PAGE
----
HUH? Small devs are getting exposure with steam! (1)

UnknownSoldier (67820) | more than 4 years ago | (#29700275)

For the end-user, Steam is great. I've bought a lot more indie games then I normally would simply because I love seeing the weekend deals. Small developers don't have the marketing budget to pay for exposure and steam provides that. Even indirectly when I see my friends playing "Game X" and I decide to go check it out.

If you're a big publisher (or developer), such as Blizzard, Electronic Arts, Ubisoft, etc. you can afford the marketing budget.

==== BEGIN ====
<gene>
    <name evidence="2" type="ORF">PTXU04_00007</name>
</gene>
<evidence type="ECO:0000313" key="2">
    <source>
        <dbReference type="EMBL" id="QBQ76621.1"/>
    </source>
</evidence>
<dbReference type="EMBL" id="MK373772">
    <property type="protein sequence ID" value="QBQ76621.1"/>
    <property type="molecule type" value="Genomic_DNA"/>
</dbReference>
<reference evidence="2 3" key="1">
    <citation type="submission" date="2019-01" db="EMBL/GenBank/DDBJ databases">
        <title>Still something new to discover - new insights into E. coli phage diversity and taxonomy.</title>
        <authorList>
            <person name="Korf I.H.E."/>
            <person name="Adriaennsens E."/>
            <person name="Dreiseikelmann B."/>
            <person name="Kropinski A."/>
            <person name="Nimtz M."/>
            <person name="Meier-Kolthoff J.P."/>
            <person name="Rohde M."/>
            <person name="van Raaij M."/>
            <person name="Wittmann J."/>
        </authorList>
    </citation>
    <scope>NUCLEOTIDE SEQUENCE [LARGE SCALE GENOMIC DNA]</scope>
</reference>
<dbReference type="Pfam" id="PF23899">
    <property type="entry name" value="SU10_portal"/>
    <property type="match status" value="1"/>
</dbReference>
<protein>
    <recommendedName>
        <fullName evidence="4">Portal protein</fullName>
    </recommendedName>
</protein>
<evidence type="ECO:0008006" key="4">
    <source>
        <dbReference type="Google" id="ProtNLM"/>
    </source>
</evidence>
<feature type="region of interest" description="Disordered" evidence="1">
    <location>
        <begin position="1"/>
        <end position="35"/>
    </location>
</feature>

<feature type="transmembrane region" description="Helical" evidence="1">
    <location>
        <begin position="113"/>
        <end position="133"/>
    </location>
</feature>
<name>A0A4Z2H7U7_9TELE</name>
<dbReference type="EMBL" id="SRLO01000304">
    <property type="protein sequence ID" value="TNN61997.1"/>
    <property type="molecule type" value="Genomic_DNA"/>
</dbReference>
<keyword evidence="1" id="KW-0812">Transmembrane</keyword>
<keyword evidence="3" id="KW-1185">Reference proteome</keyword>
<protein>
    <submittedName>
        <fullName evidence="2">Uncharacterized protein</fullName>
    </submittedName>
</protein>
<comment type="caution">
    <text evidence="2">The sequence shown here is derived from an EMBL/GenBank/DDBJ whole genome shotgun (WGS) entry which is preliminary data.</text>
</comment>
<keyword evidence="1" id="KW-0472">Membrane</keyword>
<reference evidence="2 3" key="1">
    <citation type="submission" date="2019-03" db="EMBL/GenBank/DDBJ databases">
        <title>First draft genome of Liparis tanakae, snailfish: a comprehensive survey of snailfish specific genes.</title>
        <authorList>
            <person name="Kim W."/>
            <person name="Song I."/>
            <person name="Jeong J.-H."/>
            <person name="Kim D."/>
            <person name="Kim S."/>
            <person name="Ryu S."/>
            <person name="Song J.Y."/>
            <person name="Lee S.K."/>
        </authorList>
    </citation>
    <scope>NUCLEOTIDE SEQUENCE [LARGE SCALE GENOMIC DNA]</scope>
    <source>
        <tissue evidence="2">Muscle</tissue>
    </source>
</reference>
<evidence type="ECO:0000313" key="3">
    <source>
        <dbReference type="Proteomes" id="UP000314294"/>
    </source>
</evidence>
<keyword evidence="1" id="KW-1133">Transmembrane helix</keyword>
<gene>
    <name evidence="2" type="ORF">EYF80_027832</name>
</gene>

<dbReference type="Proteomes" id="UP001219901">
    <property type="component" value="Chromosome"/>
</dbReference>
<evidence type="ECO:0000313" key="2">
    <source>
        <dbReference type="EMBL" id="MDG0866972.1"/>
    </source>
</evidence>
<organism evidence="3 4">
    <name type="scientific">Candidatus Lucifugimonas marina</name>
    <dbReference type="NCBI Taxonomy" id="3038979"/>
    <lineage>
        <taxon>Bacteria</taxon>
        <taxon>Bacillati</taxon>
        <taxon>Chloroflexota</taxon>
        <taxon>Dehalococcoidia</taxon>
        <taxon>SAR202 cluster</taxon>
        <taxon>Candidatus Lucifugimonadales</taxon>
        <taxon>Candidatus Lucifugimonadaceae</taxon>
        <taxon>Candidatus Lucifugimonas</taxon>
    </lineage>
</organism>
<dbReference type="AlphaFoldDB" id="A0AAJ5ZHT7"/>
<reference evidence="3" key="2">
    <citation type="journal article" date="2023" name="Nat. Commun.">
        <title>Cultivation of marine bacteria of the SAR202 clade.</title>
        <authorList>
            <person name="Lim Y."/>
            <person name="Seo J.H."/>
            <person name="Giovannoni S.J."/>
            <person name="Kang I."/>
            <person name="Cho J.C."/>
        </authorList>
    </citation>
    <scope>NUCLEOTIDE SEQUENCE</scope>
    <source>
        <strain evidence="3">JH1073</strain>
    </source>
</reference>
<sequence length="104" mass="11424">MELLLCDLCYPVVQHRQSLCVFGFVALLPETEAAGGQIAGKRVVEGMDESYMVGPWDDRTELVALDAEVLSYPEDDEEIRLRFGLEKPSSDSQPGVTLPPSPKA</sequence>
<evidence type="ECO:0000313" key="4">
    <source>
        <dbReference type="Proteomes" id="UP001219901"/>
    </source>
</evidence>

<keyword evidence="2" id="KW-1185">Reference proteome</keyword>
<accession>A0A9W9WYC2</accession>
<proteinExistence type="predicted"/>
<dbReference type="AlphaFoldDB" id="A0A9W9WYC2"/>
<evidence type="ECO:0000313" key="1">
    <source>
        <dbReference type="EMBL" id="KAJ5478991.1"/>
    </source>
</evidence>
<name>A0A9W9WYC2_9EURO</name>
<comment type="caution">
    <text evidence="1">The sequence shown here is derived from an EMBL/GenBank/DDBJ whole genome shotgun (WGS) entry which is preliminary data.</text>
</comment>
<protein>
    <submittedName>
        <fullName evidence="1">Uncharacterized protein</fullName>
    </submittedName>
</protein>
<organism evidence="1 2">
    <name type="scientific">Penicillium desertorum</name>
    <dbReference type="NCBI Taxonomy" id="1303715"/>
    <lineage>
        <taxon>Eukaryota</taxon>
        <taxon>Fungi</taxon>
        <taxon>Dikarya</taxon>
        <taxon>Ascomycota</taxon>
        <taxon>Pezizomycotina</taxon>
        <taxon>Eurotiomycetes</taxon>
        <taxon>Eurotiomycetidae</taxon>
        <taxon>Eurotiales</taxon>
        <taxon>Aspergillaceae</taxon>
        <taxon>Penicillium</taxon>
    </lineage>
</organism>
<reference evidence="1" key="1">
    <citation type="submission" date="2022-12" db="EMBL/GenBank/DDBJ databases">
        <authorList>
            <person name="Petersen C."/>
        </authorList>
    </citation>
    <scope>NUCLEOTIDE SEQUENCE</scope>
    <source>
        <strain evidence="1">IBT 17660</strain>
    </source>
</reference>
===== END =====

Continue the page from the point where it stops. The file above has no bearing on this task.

The only "legit" complaint I could see is if you are a "middle" publisher and thus are having a hard time compete with both sides.

Gearbox has ported a LOT of First Person Shooters. (http://en.wikipedia.org/wiki/Gearbox_Software) Instead of blaming publishers, why not make a good game that customers want?

Re:HUH? Small devs are getting exposure with steam (1)

Darundal (891860) | more than 4 years ago | (#29700331)

Can I ask how you think Steam hurts "middle" publishers?

pro-capitalist replies (0)

Anonymous Coward | more than 4 years ago | (#29700295)

I'm amazed at the pro-capitalist replies given the depressing socialist climate of today...

Amen, I say. If you don't like their policies, don't use them. Sounds fair to me. Nobody is holding a gun to anyone's head.

Valve has a right to set their own policies and prices, and anyone who thinks otherwise is a thankless dog.

"anti-competitive" (1)

postmortem (906676) | more than 4 years ago | (#29700333)